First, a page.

Startups: Common Pitfalls

Starting a company requires dedication and pull-yourself-up-by-your-bootstraps mentality if you want to get through the initial stages. It asks people to exit their comfort zone and take a leap of faith. 

 

However, it asks for something else, too – intelligent planning.

 

Each year, many startups fail. While not all do so for the same reason, there are common pitfalls that break new companies. Let’s take a look at some of the most common ones and how to avoid them.

Not Consulting the Customers

Founders of companies that provide products and services aim to see their customers happy. The standard rule is to find a problem and then deliver a solution to it.

 

Still, many founders will get stuck to one solution, even if it isn’t the most probable one, and become rigid towards change. Assuming what the customers want is excellent for creating an idea. Consulting the target audience is the only way to finalize it.

 

Talking to future customers is imperative. No fantastic product comes out without proper guidance from the people who will use it in the future. Understand the market and follow what it says. It is, ultimately, what makes or breaks your product. 

Creating a Bad Team

The old saying goes, ‘people are your greatest asset.’ However, it is only accurate if you get the right people.

 

In the beginning, you’ll generally be working in a small team of up to five people with a similar mindset and dedication to your cause. These people work long hours to make it happen. Soon down the road, you need to hire more people, and getting the wrong ones will influence how your company develops.

 

Making sure that you’re hiring the right people for the job asks for a detailed hiring process. Ensure that people are a good fit for your business before you even start checking their technical capabilities. 

 

They can learn the workflow, but they aren’t likely to learn determination that is necessary for a startup to thrive.

Scaling Too Quickly 

The idea that a business can achieve success in a month or a year is the reason why many companies crash and burn. Yes, the entrepreneurship field is competitive, and you need to move fast, but rushing without a solid foundation only leads to failure.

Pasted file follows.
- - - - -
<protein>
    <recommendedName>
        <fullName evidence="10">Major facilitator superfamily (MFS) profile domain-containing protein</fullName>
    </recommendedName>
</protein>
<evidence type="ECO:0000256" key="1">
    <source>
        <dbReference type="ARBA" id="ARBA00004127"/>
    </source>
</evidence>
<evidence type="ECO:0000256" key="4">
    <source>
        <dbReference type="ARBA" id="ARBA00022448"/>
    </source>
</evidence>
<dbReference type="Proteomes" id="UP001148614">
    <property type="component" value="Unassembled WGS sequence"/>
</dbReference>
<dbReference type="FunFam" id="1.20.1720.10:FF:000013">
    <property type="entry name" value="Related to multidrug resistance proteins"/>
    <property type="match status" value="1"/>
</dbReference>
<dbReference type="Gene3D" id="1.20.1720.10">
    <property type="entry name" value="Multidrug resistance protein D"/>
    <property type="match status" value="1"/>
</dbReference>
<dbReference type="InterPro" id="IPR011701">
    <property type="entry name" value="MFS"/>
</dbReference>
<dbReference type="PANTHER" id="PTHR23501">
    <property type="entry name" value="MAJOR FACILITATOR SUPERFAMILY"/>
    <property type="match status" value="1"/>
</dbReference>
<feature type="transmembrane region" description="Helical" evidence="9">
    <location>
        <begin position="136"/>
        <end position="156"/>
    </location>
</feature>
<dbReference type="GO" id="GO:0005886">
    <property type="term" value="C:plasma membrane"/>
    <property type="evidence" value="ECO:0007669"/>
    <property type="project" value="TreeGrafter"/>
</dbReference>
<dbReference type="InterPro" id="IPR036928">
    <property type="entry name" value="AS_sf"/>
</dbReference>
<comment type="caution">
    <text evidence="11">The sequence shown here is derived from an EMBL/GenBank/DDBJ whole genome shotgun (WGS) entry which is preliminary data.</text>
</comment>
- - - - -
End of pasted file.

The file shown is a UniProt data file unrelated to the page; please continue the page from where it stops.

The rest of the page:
It takes time for a business to develop and start making a profit. Launching a business takes strategic movement and not falling into the trap of fast money.

 

Then, entrepreneurs become frustrated with the lack of steep income growth. Moreover, if you scale without a good base, you won’t be able to finance the development. It asks for a lot of patience, but moving slowly and deliberately is what generates success.

Not Detailing Finances 

Everyone knows about the importance of the business plan for your business to flourish. Nobody pays so much attention to the financial section of it in the beginning. Still, it helps to determine whether your idea is viable, and this is what any potential investors will focus on when they consider your company.

 

The financial section of your business plan should contain three parts – the income statement, the balance sheet, and the cash flow projection.

 

You’ll also need to calculate the full price of operating your business each month, including your salary. It shows the ballpark price of starting your business. Putting together an income statement shows whether a company is profitable.

 

There are also many taxes to consider, so you may not want to handle this part by yourself. As the experts at Tax Law Canada say, taxation related to business is much different from that you pay as an individual. You may need a professional, at least at first.

Waiting Too Long to Launch

On the other side of the spectrum, from rushing for fast money, we have perfectionists who wait too long to launch the first version of the product. The sad truth is that not many people will care about the first version. 

 

Still, an early launch helps further development of the business by creating feedback. Furthermore, launching the product before it’s 100% finished leaves room for improvement. 

 

Not only will that help you develop the brand, but it will help people feel like ambassadors, which creates a loyal customer base.

The Bottom Line

Small business owners will need to be committed, dedicated, and willing to make sacrifices to make their business work. They will also need to shift their mindset and be ready to recognize when they’re making a mistake.

 

After all, mistakes are a way to learn. You can’t entirely avoid them. What you can do, though, is your homework – learn about these issues and make each of your decisions well-informed. 

 

Do so and stay resilient even when mistakes cross your path, and success will come.

 

David Jackson

David is a personal finance expert, a professional male model, and an entertainment writer.